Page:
But there are still quite some differences that will make babies lighter sleepers than adults.
First of all, a baby's sleep cycle is much shorter, so they go through more sleep cycles and spend more time in light sleep. Secondly, babies spend more time in REM sleep (which is also light sleep) than adults. In fact, humans spend more time in REM sleep while they are newborns than at any other time in their life.
So as you can see, your baby was already born a light sleeper, kind of on purpose.
Is Your Baby Really A Light Sleeper?
Now with all the science uncovered, the question is, are there really babies that are true light sleepers?
And the answer is yes!
Even if light sleep is part of every baby's life, there are babies that wake more easily while asleep than others. Some babies never have trouble being transferred to the crib, and others (like my boy) will wake up every single time even though they are 2 years old.
This is part of your baby's identity. While some brains more easily block environmental stimulation when asleep, others are still very receptive when sleeping. You could turn on the blow dryer in my daughter's room, and she would still not wake up. My son, on the other hand, would notice every little movement in the entire house.
Another thing is that light sleep is often also connected to temperament. If you have a more easy-going baby or a baby that falls asleep very easily and fast, they might wake more often but fall back asleep quite fast, too. But if you have a more sensitive baby or a baby that is currently going through a phase of separation anxiety, the light sleeper in them might be more present.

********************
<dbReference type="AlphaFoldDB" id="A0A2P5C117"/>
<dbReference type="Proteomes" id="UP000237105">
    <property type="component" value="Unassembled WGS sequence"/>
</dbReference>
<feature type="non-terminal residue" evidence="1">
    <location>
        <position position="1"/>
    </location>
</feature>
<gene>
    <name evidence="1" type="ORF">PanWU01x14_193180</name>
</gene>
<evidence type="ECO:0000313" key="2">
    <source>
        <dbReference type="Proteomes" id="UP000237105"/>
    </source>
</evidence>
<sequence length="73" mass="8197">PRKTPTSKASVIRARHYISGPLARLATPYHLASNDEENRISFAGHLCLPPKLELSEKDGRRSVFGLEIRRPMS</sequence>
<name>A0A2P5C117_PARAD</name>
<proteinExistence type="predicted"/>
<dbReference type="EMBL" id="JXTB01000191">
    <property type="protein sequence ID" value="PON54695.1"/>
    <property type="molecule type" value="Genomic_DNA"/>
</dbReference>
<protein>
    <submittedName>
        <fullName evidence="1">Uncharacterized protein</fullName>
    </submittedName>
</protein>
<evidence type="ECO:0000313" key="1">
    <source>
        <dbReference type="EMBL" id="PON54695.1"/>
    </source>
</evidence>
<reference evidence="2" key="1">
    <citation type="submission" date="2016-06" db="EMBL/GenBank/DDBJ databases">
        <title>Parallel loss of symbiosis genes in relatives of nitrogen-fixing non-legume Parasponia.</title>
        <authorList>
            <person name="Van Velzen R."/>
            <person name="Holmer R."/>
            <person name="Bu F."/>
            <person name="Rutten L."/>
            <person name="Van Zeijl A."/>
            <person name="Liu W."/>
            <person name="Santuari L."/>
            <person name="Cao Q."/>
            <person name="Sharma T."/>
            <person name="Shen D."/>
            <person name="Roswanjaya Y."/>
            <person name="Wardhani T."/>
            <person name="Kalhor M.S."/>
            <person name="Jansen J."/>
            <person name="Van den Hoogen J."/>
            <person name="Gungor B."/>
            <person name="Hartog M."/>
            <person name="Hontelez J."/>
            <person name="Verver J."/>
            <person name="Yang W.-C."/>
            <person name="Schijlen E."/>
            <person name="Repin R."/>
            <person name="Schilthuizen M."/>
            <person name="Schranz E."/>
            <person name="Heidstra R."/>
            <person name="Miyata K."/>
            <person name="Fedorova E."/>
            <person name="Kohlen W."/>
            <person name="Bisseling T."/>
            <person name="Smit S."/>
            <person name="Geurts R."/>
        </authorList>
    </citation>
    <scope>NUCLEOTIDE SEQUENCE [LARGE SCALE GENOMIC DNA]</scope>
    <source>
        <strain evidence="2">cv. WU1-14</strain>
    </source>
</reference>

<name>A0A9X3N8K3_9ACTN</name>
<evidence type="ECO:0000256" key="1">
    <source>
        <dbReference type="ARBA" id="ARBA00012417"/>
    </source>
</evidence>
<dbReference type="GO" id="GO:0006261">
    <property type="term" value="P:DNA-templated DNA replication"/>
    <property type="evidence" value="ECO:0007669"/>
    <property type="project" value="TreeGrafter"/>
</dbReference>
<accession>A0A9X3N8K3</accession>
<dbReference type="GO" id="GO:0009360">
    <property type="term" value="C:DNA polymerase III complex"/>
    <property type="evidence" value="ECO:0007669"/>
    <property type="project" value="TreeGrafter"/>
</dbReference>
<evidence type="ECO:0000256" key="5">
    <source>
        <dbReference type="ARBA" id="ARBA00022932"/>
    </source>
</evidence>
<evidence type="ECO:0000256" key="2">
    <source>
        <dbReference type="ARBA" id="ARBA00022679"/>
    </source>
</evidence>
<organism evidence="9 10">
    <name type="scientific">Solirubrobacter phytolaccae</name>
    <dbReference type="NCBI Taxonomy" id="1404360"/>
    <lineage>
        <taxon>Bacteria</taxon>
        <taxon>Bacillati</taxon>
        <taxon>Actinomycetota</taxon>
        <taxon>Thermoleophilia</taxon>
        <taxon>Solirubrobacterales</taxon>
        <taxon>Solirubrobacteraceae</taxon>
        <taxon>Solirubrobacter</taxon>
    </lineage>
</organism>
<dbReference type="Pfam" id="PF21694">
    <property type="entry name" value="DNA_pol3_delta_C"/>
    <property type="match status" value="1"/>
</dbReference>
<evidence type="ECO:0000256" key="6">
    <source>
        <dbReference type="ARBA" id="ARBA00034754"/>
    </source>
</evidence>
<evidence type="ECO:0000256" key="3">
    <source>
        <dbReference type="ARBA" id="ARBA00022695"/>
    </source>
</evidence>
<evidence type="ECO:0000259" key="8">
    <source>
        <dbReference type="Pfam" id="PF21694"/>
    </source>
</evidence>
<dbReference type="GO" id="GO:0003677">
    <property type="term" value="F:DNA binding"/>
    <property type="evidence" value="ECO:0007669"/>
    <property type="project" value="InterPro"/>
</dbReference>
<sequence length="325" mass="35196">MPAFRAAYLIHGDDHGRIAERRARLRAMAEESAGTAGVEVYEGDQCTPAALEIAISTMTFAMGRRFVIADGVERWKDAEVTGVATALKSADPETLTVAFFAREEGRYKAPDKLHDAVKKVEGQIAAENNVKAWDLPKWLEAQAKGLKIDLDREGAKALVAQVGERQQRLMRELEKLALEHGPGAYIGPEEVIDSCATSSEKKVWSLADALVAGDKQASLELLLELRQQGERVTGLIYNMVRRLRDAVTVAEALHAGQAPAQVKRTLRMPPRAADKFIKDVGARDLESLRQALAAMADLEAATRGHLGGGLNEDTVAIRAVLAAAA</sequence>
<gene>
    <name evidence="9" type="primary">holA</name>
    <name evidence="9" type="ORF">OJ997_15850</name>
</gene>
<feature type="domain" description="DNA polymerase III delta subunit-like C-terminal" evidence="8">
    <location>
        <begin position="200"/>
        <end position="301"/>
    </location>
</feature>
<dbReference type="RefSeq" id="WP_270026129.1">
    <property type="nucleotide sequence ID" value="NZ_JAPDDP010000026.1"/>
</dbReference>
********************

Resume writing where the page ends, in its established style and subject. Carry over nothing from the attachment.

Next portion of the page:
Solutions To Get Your Baby To Stay Asleep
Well, no sleep consultant in this world can make your baby spend more time in deep sleep. But even if you cannot make your baby less sensitive to input or change their sleep patterns, you can make adjustments to their surroundings to help them sleep better.
1. Use White Noise
Every parent of a light sleeper should have a white noise machine. It is a perfect way of masking outside or inside noises (you know, when you try to sneak out ninja-style). A white noise machine with a remote is especially helpful because you can increase and decrease the volume without having to go in and potentially wake your baby. Just make sure that the white noise machine is not placed right next to the crib but close to the door and that the sound level doesn't exceed 50 decibels.
2. Black-Out Curtains
I said it once, and I will say it a million times more: high-quality black-out curtains are the best investment you can make as a new parent. You will keep them for years and years to come.
In the morning, sleep becomes very light, so once a little bit of light comes into the room, your baby can wake up. My boy even woke up from cars driving by at night. So get those black-out curtains and make sure that they cover the whole window.